Kingston Museum Exhibition and Diners, 17 August 2017

Written by: Ian Simm  |  Posted on: August 27th, 2017

Through Their Eyes

Kingston Museum

Seoyoung Kim (3rd from right), museum curator and our guide, with some of the BKS party

BKS Committee Member Seoyoung Kim is a curator at the Kingston Museum and she kindly offered members of the Society a special viewing of her latest project. Through Their Eyes brings together 20th century European artists’ views of Korea with contemporary perceptions of UK and Korea by artists from each country.

Kingston Museum occupies a purpose-built early 20th century building which it shares with the borough library. The exhibition takes up the art gallery on the first floor but also very effectively hangs wood block prints by the French artist Paul Jacoulet on the stairs leading to the main gallery. The contrast between Jacoulet’s very traditional, though individual, images with contemporary Korean art is striking, and there are also pieces by the well-known British artist Elizabeth Keith, whose technique brought together traditional wood block methods with modern European painting – there is a version in the exhibition of her famous portrait of A Korean Scholar but also two lesser known and atmospheric pieces. The traditional view of Korea is completed by the American Lilian May Miller and etchings by the German Willy Seiler.


Sue King and artist Yoojin Kim with her work ‘Lady in Pink – The Queen’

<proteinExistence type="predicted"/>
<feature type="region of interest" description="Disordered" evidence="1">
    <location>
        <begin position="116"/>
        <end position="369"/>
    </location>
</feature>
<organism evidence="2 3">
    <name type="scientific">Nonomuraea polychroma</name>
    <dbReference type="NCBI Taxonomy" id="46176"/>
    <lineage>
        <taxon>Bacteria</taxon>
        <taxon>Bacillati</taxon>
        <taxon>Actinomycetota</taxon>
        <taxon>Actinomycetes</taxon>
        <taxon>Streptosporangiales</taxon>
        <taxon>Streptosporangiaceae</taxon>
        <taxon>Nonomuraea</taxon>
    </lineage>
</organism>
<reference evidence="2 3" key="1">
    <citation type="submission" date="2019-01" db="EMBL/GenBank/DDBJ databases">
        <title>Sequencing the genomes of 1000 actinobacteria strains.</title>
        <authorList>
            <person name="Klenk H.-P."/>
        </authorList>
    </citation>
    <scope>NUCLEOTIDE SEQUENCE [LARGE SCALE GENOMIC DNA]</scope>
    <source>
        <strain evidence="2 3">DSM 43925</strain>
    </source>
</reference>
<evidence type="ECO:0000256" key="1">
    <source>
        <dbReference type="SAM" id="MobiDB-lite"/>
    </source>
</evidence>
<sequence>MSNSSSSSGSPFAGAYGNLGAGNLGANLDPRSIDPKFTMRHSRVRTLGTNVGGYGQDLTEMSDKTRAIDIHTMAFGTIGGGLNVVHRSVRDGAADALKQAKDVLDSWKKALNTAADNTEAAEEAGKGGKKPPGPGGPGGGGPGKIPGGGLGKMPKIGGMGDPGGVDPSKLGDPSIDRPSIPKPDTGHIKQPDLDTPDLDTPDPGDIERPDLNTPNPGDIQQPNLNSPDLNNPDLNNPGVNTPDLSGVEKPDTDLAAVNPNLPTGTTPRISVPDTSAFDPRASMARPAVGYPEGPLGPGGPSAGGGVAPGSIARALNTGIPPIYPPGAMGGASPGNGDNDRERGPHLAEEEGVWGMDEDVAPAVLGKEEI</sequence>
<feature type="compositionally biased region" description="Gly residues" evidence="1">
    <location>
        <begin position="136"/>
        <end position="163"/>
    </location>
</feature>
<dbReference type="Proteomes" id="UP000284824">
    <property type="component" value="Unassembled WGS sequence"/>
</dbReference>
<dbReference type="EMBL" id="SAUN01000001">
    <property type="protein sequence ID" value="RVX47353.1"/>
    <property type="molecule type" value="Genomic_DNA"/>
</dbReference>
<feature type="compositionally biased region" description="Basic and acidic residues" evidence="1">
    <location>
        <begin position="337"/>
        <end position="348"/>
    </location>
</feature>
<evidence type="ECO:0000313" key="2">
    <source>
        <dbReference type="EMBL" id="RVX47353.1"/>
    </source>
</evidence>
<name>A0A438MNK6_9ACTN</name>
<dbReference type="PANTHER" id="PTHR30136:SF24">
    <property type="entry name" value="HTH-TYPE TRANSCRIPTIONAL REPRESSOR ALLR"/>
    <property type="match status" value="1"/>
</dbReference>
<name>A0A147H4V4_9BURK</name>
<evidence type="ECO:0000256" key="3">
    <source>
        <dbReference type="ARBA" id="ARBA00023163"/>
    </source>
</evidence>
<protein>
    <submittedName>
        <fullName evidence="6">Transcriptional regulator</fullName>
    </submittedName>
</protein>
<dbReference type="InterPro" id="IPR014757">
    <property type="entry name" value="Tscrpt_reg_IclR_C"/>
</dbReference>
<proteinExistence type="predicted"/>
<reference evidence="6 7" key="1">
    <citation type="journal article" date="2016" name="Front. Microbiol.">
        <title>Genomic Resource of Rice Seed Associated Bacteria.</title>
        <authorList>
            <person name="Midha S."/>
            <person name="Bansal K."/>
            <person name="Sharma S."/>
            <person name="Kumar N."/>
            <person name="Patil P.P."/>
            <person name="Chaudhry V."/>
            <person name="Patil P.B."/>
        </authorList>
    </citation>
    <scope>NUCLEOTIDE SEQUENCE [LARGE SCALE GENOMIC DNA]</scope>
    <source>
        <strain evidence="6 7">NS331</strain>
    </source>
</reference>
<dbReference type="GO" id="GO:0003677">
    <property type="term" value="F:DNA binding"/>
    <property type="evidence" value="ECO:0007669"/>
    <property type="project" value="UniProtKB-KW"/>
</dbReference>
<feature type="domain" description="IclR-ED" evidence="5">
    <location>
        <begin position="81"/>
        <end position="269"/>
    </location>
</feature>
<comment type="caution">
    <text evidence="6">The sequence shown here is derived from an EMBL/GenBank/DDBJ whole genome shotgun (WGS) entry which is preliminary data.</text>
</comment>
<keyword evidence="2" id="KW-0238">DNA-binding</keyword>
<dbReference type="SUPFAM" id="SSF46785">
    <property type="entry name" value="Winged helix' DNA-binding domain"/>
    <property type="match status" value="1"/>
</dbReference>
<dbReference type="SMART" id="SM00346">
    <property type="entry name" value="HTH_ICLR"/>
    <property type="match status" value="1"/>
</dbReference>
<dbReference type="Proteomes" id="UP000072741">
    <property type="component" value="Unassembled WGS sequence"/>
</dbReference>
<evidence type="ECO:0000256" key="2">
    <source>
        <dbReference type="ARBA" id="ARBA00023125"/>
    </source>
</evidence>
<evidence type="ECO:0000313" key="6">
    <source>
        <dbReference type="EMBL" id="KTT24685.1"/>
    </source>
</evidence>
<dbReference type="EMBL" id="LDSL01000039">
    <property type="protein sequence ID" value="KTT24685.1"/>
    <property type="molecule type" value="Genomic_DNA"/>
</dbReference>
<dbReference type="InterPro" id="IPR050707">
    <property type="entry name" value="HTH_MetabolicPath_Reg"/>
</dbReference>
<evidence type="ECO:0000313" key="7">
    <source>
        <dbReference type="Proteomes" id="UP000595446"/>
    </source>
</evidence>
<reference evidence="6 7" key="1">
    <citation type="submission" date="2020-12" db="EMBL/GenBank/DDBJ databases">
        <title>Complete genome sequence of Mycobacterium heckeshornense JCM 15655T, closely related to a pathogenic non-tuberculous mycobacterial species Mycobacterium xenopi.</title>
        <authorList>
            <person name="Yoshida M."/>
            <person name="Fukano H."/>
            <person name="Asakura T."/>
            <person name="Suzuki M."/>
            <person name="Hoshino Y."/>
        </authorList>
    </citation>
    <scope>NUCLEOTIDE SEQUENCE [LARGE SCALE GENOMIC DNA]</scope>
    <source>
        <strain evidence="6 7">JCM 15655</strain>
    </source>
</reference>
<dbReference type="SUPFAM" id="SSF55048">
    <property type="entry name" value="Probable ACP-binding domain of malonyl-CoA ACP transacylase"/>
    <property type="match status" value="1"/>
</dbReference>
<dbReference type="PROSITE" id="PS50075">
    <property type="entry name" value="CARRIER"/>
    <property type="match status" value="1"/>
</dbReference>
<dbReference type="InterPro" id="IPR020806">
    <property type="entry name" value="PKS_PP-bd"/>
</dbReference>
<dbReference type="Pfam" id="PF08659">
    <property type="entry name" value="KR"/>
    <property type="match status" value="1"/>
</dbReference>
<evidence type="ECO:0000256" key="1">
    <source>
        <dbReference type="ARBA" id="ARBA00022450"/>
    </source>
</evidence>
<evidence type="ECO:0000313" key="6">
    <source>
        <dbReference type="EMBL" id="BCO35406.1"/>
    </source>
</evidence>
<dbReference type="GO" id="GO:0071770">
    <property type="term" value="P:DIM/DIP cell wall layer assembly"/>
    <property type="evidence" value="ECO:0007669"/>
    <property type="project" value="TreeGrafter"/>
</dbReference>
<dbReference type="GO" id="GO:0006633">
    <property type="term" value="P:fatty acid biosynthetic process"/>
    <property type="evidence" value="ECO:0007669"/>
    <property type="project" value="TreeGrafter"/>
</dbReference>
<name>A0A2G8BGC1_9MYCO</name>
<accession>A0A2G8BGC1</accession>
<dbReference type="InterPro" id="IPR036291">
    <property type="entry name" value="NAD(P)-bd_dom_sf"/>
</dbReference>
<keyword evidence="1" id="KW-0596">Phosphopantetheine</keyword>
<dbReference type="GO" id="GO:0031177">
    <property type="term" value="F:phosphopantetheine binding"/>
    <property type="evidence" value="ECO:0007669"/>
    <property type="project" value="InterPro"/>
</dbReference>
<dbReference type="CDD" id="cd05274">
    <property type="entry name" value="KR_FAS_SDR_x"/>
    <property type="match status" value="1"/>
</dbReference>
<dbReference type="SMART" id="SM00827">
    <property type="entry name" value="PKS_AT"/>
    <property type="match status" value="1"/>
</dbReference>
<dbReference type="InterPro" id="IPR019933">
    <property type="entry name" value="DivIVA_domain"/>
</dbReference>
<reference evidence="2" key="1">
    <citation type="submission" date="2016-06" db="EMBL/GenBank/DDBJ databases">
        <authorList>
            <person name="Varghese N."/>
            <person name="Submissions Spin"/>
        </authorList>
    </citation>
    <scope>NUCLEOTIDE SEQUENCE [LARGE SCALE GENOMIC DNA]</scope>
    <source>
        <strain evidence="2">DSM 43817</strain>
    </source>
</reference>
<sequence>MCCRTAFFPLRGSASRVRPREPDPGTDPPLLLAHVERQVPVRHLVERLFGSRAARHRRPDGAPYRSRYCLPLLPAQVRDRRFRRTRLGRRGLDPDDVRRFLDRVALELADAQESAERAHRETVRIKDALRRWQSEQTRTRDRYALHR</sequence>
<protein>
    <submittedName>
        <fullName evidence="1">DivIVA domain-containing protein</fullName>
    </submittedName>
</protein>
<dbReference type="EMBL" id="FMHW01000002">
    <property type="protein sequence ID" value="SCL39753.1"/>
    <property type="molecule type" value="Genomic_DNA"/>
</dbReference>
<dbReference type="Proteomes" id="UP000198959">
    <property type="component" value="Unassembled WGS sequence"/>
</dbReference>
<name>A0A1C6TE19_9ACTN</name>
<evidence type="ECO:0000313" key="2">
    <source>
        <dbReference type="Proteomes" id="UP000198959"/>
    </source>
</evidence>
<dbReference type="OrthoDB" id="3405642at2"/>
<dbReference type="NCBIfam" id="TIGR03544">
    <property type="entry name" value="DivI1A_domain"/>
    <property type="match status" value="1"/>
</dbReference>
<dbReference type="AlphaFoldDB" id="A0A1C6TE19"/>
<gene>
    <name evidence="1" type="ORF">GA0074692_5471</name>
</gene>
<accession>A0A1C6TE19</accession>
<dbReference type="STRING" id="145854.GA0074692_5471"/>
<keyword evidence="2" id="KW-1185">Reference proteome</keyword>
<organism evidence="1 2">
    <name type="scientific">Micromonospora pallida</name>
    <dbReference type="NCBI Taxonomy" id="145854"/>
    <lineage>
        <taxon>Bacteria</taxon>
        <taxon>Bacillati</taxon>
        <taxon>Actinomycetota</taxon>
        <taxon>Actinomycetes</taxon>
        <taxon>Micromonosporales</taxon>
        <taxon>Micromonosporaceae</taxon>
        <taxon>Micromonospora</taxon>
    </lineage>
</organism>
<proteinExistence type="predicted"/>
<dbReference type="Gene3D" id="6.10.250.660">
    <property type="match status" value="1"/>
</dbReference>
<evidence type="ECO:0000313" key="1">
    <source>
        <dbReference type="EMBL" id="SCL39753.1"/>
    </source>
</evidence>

The exhibition is divided into sections on People, Surroundings and Lives, the last sub-titled Korea Now and featuring UK artists’ take on Korea – including an enigmatic photographic sequence by Emma Corrall, whom BKS was pleased to support during her period as artist-in-residence at the Museum of Modern and Contemporary Art in Seoul earlier this summer. But perhaps the greater impact comes from the first two sections which contain Korean artists’ interpretation of the UK. We were fortunate to have with us Yoojin Kim, a member of the BKS but more importantly one of the artists contributing to the exhibition with her Lady in Pink – the Queen. This is at one level a portrait of Queen Elizabeth II in the traditional Korean method of hand sewn silk pieces assembled into an image (jogakbo); but stand close to it and you have a most attractive piece of abstract art. Most of the pieces suggest a positive image of the artists’ adopted country, though Sarah Choi’s Post Brexit London in ceramic is not an optimistic installation, though it is a very striking one.

There is not space here to cover the whole of this fascinating exhibition – it’s strongly recommended to anyone with an interest in how UK and Korea interact, and continues at the museum until 30 September 2017. It is particularly appropriate that it is housed close to the largest Korean community in Europe, just down the road in New Malden, where the BKS party of 16, including 2 new members, enjoyed an excellent Korean meal following our tour.

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